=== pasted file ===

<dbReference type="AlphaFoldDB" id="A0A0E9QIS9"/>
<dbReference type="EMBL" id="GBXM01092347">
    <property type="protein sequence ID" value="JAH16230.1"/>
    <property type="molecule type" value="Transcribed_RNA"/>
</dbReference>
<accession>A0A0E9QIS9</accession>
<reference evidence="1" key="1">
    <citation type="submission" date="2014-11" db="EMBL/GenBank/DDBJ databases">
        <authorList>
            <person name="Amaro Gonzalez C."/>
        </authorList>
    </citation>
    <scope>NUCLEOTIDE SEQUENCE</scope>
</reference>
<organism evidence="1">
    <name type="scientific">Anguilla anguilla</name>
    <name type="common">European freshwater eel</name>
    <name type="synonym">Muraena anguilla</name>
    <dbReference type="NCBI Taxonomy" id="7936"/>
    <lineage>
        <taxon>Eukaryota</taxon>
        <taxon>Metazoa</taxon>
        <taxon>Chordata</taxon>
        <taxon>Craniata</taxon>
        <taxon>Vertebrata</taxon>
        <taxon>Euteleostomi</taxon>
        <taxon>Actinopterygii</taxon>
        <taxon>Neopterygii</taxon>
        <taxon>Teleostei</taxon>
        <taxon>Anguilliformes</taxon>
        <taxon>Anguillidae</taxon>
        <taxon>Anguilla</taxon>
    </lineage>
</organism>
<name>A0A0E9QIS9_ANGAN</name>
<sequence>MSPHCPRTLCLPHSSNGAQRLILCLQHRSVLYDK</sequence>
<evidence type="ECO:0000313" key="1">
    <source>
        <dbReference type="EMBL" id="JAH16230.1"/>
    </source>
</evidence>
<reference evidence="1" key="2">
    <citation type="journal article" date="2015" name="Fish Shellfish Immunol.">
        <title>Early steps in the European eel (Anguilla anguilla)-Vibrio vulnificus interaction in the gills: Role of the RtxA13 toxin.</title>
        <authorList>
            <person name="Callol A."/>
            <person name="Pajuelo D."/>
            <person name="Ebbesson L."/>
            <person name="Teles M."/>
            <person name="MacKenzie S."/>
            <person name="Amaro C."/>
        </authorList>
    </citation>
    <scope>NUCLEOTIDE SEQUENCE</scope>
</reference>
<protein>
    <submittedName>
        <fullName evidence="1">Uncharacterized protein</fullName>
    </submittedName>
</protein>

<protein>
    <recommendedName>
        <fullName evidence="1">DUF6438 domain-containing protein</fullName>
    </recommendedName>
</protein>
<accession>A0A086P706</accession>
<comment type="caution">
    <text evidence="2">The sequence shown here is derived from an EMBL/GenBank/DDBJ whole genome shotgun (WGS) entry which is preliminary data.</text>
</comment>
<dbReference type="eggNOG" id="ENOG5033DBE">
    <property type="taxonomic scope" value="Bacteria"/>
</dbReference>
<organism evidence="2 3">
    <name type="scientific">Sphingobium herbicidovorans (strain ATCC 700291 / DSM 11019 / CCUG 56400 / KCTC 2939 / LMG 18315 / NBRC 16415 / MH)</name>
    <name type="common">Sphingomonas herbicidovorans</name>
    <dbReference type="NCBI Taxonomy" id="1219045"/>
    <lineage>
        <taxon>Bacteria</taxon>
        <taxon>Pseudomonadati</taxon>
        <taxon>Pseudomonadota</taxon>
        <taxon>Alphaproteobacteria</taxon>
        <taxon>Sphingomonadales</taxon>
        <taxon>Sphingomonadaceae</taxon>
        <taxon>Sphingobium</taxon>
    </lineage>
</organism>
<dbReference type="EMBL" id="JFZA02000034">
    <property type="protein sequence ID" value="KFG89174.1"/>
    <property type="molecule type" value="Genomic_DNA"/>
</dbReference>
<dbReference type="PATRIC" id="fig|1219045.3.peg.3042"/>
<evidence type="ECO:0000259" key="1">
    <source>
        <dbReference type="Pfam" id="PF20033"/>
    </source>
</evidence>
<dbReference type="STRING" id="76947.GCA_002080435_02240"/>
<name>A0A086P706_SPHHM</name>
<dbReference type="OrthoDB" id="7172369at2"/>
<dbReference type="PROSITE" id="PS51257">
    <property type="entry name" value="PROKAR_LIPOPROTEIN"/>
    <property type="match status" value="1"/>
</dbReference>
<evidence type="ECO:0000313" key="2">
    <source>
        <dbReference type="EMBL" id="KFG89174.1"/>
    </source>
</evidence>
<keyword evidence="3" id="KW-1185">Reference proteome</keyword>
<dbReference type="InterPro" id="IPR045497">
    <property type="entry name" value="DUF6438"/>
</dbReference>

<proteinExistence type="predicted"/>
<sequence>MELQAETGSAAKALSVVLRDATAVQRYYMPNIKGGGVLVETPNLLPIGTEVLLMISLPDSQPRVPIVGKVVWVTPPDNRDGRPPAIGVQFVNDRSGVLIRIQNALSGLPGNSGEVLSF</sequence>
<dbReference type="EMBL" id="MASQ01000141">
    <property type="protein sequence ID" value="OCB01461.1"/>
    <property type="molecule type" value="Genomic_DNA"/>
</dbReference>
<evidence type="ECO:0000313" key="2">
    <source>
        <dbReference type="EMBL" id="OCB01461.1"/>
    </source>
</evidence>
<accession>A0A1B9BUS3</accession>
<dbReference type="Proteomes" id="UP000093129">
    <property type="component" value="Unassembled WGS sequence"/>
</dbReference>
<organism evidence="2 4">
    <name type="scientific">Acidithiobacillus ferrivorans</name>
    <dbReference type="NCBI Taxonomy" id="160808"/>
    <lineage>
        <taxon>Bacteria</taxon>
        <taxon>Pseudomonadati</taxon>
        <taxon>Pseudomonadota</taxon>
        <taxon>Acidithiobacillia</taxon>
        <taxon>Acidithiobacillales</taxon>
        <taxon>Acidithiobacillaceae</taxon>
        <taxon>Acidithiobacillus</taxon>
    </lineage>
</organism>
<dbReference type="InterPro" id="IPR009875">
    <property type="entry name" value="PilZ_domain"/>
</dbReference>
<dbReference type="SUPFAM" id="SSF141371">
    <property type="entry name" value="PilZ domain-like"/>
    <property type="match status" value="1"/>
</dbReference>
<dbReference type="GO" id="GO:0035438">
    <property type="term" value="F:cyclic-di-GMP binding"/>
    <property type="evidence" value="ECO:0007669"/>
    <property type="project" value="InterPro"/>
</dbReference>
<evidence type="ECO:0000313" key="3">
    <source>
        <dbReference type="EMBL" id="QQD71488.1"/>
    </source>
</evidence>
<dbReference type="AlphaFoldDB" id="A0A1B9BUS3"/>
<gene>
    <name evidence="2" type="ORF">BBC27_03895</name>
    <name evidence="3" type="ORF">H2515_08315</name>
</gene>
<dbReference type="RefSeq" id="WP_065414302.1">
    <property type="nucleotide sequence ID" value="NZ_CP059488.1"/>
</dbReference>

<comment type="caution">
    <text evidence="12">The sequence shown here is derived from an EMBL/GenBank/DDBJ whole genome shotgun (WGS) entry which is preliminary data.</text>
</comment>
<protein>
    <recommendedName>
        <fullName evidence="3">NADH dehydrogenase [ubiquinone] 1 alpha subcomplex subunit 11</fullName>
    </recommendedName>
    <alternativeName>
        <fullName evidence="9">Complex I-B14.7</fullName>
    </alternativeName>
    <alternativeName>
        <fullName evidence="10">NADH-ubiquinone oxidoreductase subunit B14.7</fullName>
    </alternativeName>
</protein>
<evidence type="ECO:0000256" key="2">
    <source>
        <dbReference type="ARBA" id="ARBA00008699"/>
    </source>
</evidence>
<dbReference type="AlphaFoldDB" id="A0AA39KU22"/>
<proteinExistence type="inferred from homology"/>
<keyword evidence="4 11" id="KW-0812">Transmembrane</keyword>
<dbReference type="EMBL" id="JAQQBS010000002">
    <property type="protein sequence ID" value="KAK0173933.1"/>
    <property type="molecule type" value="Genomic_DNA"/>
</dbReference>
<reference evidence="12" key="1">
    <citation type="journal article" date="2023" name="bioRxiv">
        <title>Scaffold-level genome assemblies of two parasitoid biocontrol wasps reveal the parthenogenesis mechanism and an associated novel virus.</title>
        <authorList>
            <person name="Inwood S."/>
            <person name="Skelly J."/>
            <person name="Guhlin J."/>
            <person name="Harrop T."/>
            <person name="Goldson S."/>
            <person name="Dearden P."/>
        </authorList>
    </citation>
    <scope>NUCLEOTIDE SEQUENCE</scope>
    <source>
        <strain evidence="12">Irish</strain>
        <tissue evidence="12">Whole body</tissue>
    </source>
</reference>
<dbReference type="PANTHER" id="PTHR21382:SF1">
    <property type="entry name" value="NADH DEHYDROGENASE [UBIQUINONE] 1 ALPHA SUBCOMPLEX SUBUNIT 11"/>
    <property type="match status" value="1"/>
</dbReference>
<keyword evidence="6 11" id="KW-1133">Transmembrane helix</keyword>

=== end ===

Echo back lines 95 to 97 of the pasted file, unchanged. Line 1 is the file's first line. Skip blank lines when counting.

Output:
    </source>
</evidence>
<dbReference type="STRING" id="76947.GCA_002080435_02240"/>